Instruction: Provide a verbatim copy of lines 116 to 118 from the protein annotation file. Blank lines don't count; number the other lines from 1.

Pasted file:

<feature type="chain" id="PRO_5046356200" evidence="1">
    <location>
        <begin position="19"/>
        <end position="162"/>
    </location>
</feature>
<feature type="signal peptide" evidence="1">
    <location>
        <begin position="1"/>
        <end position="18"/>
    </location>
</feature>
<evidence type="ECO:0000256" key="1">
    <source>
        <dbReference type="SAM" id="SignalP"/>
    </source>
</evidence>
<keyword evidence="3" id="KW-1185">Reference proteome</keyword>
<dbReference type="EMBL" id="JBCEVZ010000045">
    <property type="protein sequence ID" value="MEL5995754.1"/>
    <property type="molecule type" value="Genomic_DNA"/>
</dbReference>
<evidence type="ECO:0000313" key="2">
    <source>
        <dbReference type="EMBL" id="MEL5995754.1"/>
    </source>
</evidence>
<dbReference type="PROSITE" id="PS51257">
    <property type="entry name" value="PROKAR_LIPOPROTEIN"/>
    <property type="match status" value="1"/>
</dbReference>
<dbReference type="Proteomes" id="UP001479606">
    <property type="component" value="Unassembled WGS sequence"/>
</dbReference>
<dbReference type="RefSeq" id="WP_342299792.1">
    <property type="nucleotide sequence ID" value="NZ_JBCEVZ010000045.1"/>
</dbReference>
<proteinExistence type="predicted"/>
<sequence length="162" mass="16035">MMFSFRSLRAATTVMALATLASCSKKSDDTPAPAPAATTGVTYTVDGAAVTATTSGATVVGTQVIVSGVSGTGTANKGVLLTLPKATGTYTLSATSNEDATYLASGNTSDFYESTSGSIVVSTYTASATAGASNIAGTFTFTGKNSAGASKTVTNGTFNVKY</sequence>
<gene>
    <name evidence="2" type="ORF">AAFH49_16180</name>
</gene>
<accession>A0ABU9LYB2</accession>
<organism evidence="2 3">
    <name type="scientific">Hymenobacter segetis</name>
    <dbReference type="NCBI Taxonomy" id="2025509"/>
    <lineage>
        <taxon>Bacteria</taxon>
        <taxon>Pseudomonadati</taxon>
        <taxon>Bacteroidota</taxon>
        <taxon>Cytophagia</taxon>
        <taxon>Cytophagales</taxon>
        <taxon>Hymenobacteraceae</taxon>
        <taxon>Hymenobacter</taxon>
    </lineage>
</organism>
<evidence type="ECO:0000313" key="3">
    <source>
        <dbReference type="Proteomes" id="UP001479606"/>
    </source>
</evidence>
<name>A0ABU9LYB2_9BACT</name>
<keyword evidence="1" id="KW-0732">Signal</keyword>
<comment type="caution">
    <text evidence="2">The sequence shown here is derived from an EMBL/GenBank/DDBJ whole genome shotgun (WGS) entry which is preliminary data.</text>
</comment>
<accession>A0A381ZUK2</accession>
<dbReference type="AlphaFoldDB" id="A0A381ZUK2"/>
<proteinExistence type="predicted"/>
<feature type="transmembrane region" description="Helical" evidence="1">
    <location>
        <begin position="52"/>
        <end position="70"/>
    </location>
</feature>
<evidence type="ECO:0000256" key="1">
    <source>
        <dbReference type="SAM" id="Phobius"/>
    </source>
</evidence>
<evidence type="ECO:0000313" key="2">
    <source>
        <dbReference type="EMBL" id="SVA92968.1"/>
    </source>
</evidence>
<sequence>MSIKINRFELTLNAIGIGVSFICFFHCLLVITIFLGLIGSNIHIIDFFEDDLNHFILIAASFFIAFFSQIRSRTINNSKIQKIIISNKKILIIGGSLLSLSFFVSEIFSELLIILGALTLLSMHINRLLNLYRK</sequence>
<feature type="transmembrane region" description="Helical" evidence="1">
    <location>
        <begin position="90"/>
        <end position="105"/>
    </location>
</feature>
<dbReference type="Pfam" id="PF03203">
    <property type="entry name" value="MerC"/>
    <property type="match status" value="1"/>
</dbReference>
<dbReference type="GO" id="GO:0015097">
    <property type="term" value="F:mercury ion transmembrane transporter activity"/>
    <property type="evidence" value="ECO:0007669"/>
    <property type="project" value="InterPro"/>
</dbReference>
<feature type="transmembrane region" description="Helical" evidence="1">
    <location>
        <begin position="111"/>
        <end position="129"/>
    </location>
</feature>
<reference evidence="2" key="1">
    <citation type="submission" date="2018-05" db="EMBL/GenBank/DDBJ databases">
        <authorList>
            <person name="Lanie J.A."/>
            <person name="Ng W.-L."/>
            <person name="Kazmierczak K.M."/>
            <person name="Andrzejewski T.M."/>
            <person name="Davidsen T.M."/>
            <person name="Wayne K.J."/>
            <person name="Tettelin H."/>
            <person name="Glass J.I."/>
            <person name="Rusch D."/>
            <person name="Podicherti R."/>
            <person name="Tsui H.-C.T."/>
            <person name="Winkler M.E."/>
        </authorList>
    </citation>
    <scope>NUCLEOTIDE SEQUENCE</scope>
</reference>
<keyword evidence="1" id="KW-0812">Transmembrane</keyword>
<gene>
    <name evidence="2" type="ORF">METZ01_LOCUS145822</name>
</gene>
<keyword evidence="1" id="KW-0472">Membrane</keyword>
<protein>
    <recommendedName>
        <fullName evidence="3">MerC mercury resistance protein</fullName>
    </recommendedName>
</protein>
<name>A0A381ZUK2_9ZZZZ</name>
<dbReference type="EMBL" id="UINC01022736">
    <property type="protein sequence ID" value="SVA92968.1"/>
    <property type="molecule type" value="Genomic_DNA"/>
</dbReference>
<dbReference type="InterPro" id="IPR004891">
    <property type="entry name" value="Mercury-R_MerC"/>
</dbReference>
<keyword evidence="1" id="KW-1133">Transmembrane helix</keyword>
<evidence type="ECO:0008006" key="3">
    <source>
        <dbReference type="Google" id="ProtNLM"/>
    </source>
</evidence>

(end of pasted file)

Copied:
            <person name="Wayne K.J."/>
            <person name="Tettelin H."/>
            <person name="Glass J.I."/>